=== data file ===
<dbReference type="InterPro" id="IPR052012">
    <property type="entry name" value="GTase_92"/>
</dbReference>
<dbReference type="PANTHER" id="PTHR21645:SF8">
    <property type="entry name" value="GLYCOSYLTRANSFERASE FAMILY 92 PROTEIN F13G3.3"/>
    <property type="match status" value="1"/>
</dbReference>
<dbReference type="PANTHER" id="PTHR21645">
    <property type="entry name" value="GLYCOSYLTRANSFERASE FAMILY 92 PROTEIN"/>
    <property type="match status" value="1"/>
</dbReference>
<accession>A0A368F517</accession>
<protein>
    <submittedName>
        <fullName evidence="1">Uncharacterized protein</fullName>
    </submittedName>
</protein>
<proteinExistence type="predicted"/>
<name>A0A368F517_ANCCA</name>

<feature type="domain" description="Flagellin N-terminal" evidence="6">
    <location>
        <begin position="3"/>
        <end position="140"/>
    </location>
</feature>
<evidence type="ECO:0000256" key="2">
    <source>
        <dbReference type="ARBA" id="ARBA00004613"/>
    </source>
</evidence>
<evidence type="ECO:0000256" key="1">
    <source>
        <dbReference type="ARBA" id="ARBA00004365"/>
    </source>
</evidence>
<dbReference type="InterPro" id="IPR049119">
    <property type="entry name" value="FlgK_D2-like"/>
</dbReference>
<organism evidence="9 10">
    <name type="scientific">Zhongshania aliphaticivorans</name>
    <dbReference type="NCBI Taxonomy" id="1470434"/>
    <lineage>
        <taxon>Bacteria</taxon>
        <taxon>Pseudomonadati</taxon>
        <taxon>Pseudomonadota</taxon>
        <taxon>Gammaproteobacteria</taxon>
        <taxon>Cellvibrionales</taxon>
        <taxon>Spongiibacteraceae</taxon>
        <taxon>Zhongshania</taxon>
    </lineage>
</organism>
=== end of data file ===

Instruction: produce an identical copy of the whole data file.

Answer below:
<dbReference type="InterPro" id="IPR052012">
    <property type="entry name" value="GTase_92"/>
</dbReference>
<dbReference type="PANTHER" id="PTHR21645:SF8">
    <property type="entry name" value="GLYCOSYLTRANSFERASE FAMILY 92 PROTEIN F13G3.3"/>
    <property type="match status" value="1"/>
</dbReference>
<dbReference type="PANTHER" id="PTHR21645">
    <property type="entry name" value="GLYCOSYLTRANSFERASE FAMILY 92 PROTEIN"/>
    <property type="match status" value="1"/>
</dbReference>
<accession>A0A368F517</accession>
<protein>
    <submittedName>
        <fullName evidence="1">Uncharacterized protein</fullName>
    </submittedName>
</protein>
<proteinExistence type="predicted"/>
<name>A0A368F517_ANCCA</name>

<feature type="domain" description="Flagellin N-terminal" evidence="6">
    <location>
        <begin position="3"/>
        <end position="140"/>
    </location>
</feature>
<evidence type="ECO:0000256" key="2">
    <source>
        <dbReference type="ARBA" id="ARBA00004613"/>
    </source>
</evidence>
<evidence type="ECO:0000256" key="1">
    <source>
        <dbReference type="ARBA" id="ARBA00004365"/>
    </source>
</evidence>
<dbReference type="InterPro" id="IPR049119">
    <property type="entry name" value="FlgK_D2-like"/>
</dbReference>
<organism evidence="9 10">
    <name type="scientific">Zhongshania aliphaticivorans</name>
    <dbReference type="NCBI Taxonomy" id="1470434"/>
    <lineage>
        <taxon>Bacteria</taxon>
        <taxon>Pseudomonadati</taxon>
        <taxon>Pseudomonadota</taxon>
        <taxon>Gammaproteobacteria</taxon>
        <taxon>Cellvibrionales</taxon>
        <taxon>Spongiibacteraceae</taxon>
        <taxon>Zhongshania</taxon>
    </lineage>
</organism>